Climate Change! Not a Myth Anymore
Climate Change happens when there are changes in the Earth’s climate system which result in new weather patterns that remain in place for an extended period. This length of time can be as short as a few decades to a period as long as millions of years.
Ever Heard of Climate Change?
Global warming is a phenomenon of climate change characterized by a general increase in average temperatures of the Earth, which modifies the weather balances and ecosystems for a long time. It is directly linked to the increase of greenhouse gases (Carbon dioxide, Methane, Nitrous oxide…) in our atmosphere. So much heat is being kept inside the greenhouse earth that the temperature of the earth is increasing faster than any previous time in history.
All systems in the global climate are connected. When the atmospheric heat rises more water evaporates in the clouds where storms like hurricanes and typhoons are forming. This creates more energy-intensive weather patterns that bring unpredictable rain and snow. The burning of fossil fuels to make gasoline, diesel, kerosene, and natural gas, as well as the petrochemicals (plastics, pharmaceuticals, fertilizers), accelerate the increase of the amount of carbon-containing gases in the upper atmosphere and tiny particles (black carbon) in the lower atmosphere. Scientists attribute the current warming effect to these two phenomenons as these particles absorb heat.
Human Activities and Climate Change
The atmosphere protects the earth from the sun’s energy. It regulates the earth’s temperature in reflecting electromagnetic radiation from the sun. Only half of the sun’s energy heading for earth gets to warm its lands and oceans. Rock, soil, and water heated by visible light re-emit the energy as low energy infrared radiation heat. This can pass through the oxygen and nitrogen in the air. But greenhouse gases have molecules with structures that absorb the radiation. This makes heat stays close to the earth’s surface for longer than it otherwise would, keeping it warmer.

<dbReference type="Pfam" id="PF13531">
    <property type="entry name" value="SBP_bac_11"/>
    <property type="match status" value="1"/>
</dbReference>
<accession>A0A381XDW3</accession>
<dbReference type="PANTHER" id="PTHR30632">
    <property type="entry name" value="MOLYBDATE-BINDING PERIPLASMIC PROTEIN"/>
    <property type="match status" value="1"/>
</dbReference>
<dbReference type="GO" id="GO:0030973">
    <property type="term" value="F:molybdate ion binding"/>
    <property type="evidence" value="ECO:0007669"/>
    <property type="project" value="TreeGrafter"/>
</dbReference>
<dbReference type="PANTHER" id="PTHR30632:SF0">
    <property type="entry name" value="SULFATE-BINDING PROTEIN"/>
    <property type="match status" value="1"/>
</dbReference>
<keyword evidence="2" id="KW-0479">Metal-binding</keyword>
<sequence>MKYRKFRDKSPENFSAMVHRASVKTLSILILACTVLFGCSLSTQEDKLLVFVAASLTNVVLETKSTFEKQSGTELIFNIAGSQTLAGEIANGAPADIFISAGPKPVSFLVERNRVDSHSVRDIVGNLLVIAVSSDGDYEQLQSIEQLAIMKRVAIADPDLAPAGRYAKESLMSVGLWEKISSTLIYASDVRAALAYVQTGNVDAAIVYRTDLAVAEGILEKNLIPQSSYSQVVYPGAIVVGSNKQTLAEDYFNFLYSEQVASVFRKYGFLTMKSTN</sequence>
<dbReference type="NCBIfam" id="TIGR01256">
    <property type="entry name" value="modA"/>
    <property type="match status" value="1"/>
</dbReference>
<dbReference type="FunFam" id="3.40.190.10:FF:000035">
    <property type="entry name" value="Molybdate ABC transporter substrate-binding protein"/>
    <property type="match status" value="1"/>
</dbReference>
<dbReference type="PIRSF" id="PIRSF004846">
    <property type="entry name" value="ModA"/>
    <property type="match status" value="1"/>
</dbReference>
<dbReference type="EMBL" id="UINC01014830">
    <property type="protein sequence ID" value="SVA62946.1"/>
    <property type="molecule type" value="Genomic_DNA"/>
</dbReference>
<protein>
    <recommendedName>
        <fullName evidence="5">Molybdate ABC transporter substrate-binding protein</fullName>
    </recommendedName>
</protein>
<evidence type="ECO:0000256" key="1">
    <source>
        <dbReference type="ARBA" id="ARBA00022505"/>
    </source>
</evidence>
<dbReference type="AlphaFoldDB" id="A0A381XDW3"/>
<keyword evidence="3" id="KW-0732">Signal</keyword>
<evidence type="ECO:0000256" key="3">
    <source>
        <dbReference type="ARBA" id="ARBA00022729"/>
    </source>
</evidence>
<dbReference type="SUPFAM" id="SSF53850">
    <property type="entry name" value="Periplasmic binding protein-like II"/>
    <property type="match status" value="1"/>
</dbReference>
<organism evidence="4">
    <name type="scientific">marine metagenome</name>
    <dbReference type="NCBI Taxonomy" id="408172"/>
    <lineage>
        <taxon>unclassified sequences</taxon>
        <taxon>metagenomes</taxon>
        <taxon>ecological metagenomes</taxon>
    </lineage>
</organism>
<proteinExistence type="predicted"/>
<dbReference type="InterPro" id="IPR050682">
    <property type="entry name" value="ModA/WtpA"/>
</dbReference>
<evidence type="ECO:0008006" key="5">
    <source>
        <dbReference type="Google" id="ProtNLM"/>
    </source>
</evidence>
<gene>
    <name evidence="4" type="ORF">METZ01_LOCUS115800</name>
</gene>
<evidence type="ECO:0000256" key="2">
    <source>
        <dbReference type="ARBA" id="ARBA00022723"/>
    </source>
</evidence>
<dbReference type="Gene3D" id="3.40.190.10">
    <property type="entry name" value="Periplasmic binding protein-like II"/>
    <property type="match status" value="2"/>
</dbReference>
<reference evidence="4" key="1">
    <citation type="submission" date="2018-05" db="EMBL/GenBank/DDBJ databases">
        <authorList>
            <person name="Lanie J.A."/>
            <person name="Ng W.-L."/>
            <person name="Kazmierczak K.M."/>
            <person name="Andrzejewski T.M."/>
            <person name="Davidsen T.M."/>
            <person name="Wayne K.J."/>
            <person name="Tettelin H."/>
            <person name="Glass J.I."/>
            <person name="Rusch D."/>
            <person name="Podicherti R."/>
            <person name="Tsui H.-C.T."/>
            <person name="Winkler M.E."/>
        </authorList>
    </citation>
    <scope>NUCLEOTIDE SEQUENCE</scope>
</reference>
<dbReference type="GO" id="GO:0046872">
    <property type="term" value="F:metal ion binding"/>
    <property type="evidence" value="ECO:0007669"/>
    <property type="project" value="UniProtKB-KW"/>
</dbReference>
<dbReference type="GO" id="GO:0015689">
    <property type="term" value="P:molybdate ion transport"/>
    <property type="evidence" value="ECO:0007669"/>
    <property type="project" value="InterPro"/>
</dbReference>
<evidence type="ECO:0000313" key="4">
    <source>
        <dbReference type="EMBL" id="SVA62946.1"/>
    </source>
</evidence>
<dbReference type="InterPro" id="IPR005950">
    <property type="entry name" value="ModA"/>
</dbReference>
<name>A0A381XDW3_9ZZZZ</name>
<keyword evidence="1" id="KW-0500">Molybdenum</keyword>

The US Environmental Protection Agency suggests that some human activities increase greenhouse gases in the atmosphere. Chemical intensive food production, uses of coal and petroleum, industry, buildings, and deforestation are large contributors to particulate emissions in the upper and lower atmosphere.
How has Climate Change Affected African Countries?
Africa is one of the continents that will face the full brunt of climate change, climate-related events have begun unfolding across the continent affecting many people and destroying environments.
One of the most disastrous cases must be the drastic change in climate conditions in Mozambique that manifested in two cyclones that hit the country and wreaked havoc.
In 2019 alone, Mozambique was affected by two powerful tropical cyclones, this has been the first recorded time in history. In March of 2019, tropical cyclone Idai hit the city of Beira in Mozambique and moved further inside the country. Despite the cyclone primarily hitting Mozambique, it affected people as far as Malawi and Zimbabwe. Environmentalists have recognized the phenomena as the biggest natural disaster to hit the Southern African region in the past 20 years.
A few weeks later more disaster befell Mozambique when cyclone Kenneth also made its way to the northern part of Mozambique affecting millions of people. The fact that both cyclones hit the country in the same season was the first time in recorded history and has sparked a lot of important conversations around climate change in the continent. Both cyclones ravaged the small country and rose the number of people in need of assistance to 1.4 Million. International humanitarian organizations that responded to the crises like UNICEF appealed for approximately $122 million to support affected people in the affected countries.
What is the impact of climate change on the continent?
According to the African Development Bank, South-Western Africa is expected to see a decrease in water availability of more than 10% as a result of climate change.